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Three Reasons for Film Fans to Get Netflix

Three Reasons for Film Fans to Get Netflix

The past two months have finally seen Netflix come into its own, providing the financing for three films for its streaming service that will warm the hearts of cinephiles everywhere - Orson Welles' The Other Side of The Wind , The Coen Brothers' The Ballad of Buster Scruggs, and Alfonso Cuarón's Roma. In addition to moving into territory normally only inhabited by ardent cinephiles, Netflix also provides the opportunity to catchup with (and binge on) such totally absorbing TV series as Broadchurch, Luther, House of Cards, Homeland, and The Handmaid's Tale, as well as more recent off-beat offerings such as Maniac. The hilarious Schitt's Creek has been rescued from oblivion, playing off against Ozark nicely - they are tragi-comic flipsides of the same coin, both involving a family of city slickers transplanted to the boondocks and forced to adapt to their changed circumstances. The most obvious advantage, beside the ease of consuming such delights in the comfort of your own home, is the ability to pause, rewind, and rewatch, all without the juddering idiocy of having any advertising thrust down your throat. Old and new shows are continually being added and subtracted by a constant algorithmic churn, which means that each month there are surprise additions to the playlist, as others drop out of rotation, so it's definitely worth catching these three while you still can.

Filmed over a six year period from 1970 and 1976, The Other Side of the Wind is Welles' final film - a 'lost' masterpiece, patched together from over a decade of improvised guerilla film-making with a history so complicated that the accompanying documentary on its reconstruction is also compulsory viewing. The film was never completed due to financial problems. One of the financiers was the brother-in-law of Shah Reza Pahlavi and was the negative was locked up in a Paris vault after the Iranian revolution which deposed him. In August 2002 Showtime Network announced that a deal had been reached to finish and release this film, but when Welles' daughter threatened a lawsuit, saying she owned the film, Showtime backed out of the deal. At one point, Peter Bogdanovich tried getting a crowdfunding campaign off the ground to complete the film with Clint Eastwood and J.J. Abrams helping back it. More than $400,000 was raised but the campaign failed, again largely due to legal reasons. In May 2015, directors Wes Anderson and Noah Baumbach announced that they were running a campaign to raise $2 million to complete the post production and release the film. Producer Frank Marshall (who also appears in the film) announced in April 2016 at CinemaCon that he was in negotiating with Netflix to finish and release the film, but it was not until March 2017 Netflix finally purchased the rights and started working around the clock to finish the long delayed post-production process.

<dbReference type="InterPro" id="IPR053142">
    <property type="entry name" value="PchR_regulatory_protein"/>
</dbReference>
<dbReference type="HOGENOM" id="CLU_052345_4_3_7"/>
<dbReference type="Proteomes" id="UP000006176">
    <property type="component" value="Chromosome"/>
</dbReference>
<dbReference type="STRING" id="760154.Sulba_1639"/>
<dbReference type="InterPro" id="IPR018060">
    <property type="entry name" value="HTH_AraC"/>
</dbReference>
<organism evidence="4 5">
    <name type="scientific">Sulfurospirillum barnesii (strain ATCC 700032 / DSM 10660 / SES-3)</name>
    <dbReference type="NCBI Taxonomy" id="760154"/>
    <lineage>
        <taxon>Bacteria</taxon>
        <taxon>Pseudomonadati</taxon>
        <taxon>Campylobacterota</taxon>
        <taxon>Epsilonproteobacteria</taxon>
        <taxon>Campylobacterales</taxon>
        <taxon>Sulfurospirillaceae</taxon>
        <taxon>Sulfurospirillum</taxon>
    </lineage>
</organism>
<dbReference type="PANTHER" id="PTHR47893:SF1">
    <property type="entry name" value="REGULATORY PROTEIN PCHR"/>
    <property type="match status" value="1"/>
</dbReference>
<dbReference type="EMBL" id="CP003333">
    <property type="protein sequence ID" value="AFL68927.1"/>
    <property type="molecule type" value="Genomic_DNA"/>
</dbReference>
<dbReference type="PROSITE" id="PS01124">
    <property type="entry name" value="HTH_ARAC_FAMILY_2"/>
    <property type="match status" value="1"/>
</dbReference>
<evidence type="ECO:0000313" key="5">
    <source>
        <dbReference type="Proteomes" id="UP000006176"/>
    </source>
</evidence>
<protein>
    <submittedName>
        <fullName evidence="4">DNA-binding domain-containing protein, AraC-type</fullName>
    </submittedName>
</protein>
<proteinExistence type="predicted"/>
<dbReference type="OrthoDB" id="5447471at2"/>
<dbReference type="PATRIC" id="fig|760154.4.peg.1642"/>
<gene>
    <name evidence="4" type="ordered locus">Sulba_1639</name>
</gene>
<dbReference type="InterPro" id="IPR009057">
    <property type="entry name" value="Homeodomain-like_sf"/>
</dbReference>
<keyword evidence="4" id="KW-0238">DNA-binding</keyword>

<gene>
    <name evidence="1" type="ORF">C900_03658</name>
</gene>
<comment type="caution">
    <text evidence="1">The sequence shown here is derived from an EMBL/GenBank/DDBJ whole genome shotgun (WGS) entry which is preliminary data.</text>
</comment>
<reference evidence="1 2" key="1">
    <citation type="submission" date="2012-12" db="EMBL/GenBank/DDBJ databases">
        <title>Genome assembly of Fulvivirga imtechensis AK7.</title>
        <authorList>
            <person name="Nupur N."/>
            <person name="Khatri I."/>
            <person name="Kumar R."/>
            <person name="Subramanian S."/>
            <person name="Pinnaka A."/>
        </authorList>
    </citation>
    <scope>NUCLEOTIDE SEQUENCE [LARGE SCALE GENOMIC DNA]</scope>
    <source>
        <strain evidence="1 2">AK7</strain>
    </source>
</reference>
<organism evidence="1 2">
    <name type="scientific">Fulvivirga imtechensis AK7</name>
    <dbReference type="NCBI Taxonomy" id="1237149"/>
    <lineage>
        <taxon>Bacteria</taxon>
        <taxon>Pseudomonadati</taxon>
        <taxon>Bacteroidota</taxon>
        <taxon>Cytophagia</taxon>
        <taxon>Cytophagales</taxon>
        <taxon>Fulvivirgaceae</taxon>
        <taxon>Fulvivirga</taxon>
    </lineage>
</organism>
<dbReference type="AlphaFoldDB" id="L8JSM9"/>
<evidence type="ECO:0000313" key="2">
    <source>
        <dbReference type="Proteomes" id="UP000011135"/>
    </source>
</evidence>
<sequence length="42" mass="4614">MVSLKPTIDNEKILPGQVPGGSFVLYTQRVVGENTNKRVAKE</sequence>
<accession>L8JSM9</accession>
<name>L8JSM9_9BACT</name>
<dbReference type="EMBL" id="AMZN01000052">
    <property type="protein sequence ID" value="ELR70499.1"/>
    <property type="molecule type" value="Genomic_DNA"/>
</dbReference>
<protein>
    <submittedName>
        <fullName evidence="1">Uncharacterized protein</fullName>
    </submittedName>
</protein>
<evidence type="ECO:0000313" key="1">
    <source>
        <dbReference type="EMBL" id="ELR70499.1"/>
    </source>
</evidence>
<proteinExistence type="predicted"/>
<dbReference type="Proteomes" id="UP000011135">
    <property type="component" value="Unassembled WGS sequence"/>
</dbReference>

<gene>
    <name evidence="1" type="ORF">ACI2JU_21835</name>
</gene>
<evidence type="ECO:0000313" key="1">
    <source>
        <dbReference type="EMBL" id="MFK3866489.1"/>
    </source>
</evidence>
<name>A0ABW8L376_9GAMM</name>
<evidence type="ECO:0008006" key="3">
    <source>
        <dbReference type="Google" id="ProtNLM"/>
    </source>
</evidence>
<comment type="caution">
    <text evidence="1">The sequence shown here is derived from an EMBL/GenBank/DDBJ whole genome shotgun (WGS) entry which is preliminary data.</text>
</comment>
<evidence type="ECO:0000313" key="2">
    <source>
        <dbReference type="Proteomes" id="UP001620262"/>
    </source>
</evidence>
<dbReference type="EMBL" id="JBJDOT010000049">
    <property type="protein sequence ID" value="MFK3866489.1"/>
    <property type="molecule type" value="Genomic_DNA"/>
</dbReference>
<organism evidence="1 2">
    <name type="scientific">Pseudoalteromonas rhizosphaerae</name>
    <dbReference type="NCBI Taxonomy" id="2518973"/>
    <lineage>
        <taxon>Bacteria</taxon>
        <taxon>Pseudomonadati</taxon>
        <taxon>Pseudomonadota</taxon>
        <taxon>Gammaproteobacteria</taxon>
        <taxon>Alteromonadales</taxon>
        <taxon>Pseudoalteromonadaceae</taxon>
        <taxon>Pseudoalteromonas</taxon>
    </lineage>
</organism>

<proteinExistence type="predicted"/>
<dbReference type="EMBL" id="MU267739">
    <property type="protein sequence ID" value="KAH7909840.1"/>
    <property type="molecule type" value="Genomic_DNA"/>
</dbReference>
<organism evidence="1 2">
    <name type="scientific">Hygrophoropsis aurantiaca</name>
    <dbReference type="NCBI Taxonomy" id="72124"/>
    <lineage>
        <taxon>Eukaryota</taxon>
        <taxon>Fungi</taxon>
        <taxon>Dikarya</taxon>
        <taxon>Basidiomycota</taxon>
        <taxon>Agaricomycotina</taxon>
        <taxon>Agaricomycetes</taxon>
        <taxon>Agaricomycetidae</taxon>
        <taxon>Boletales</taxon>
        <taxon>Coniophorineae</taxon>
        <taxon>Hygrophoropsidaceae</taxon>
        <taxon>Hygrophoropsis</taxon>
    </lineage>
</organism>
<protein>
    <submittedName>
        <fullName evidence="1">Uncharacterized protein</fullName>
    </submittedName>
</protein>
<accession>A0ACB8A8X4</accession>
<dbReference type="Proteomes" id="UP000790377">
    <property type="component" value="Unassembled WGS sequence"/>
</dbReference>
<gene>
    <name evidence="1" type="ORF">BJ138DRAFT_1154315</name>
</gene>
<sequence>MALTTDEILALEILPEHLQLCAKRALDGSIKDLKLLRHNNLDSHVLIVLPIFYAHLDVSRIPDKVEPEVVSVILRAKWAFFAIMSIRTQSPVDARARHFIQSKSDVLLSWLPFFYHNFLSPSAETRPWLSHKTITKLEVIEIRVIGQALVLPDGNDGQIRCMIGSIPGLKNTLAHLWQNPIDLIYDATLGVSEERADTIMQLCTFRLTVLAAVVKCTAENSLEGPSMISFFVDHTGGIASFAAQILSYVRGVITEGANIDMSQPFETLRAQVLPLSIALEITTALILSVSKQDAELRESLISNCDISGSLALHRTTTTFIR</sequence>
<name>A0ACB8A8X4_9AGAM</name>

Like many of Welles' movies, it is patchy and flawed in many places, but nevertheless its constantly unexpected camera angles, remarkable and largely improvised performances, and extraordinary montage never fail to astonish and impress. As Welles himself comments in the documentary, “it's all in the editing,” and Bob Murawksi has done an incredible job piecing together the various fragments into a coherent whole, considering that when the negative was released to finally edit the film in 2017, there were 1,083 film elements that had to be fully inventoried and the majority of the movie is presented in an aspect ratio of 1.37:1, while the film-within-the-film is in 1.85:1. Welles' long-time cinematographer Gary Graver (who later became an award-winning director of soft and hardcore porn flicks) used mostly light-weight, hand-held cameras and Michel Legrand's score smooths over some of the more jarring segues.